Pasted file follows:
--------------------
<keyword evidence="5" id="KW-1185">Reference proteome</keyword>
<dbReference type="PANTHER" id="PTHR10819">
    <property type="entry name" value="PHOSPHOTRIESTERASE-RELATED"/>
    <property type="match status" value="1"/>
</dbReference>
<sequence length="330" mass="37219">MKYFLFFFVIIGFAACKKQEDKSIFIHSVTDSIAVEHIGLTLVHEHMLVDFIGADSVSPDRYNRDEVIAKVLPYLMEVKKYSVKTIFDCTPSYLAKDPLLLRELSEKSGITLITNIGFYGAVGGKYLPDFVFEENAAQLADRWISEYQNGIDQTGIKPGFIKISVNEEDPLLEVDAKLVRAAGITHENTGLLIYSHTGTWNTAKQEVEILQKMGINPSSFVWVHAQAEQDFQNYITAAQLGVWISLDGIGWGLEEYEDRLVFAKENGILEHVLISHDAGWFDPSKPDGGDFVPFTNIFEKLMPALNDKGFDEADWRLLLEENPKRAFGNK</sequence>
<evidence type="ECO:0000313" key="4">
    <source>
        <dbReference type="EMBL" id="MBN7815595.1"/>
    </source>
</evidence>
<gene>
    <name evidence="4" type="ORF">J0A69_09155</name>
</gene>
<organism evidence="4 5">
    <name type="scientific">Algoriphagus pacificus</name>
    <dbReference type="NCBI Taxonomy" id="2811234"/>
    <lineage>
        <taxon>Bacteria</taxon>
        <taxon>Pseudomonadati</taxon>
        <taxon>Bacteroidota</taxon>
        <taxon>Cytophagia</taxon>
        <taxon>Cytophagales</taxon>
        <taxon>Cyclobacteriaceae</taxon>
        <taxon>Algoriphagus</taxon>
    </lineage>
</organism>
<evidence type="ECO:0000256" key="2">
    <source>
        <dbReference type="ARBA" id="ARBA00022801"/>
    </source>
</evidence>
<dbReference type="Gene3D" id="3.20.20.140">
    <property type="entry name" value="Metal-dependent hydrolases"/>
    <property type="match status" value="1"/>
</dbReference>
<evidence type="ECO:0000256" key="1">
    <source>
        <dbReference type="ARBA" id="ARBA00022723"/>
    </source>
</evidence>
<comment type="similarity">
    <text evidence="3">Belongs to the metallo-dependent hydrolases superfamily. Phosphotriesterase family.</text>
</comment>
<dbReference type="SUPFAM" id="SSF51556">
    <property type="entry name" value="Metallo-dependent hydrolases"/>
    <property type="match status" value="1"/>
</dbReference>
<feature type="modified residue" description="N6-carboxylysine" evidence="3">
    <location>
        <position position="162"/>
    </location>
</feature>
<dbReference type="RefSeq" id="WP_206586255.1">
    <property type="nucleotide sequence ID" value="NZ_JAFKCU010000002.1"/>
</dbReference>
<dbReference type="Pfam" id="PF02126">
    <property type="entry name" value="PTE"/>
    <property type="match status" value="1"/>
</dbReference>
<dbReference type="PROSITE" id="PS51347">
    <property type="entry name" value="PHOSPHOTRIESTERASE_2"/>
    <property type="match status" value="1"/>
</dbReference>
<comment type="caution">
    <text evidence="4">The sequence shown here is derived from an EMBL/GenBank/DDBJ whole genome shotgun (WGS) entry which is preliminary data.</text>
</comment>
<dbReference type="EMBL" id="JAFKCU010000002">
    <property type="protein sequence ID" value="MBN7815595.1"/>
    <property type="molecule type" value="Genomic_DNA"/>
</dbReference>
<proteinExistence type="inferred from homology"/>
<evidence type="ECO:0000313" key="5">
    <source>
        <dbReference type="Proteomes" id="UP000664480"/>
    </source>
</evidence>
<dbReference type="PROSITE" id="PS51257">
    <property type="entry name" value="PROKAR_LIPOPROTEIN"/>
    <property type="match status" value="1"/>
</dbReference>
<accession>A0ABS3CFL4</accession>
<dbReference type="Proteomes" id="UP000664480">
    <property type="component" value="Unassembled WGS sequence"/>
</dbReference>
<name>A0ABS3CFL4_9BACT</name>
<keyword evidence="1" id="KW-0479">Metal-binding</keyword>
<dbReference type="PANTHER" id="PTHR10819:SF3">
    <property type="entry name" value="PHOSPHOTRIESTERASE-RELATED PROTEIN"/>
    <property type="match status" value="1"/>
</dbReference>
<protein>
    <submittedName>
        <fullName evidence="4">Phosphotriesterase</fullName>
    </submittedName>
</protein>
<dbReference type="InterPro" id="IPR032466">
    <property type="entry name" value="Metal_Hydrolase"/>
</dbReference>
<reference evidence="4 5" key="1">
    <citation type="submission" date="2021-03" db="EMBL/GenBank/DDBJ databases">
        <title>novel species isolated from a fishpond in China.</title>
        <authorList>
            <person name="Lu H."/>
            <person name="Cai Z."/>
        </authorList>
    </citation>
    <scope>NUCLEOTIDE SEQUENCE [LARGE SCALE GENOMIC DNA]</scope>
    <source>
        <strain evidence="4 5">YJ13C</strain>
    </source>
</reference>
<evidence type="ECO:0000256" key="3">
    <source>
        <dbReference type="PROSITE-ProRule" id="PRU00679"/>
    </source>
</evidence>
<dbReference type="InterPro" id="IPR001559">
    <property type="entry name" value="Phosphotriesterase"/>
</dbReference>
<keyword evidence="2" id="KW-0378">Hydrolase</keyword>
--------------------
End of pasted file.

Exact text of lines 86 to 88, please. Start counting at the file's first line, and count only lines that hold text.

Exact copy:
<name>A0ABS3CFL4_9BACT</name>
<keyword evidence="1" id="KW-0479">Metal-binding</keyword>
<dbReference type="PANTHER" id="PTHR10819:SF3">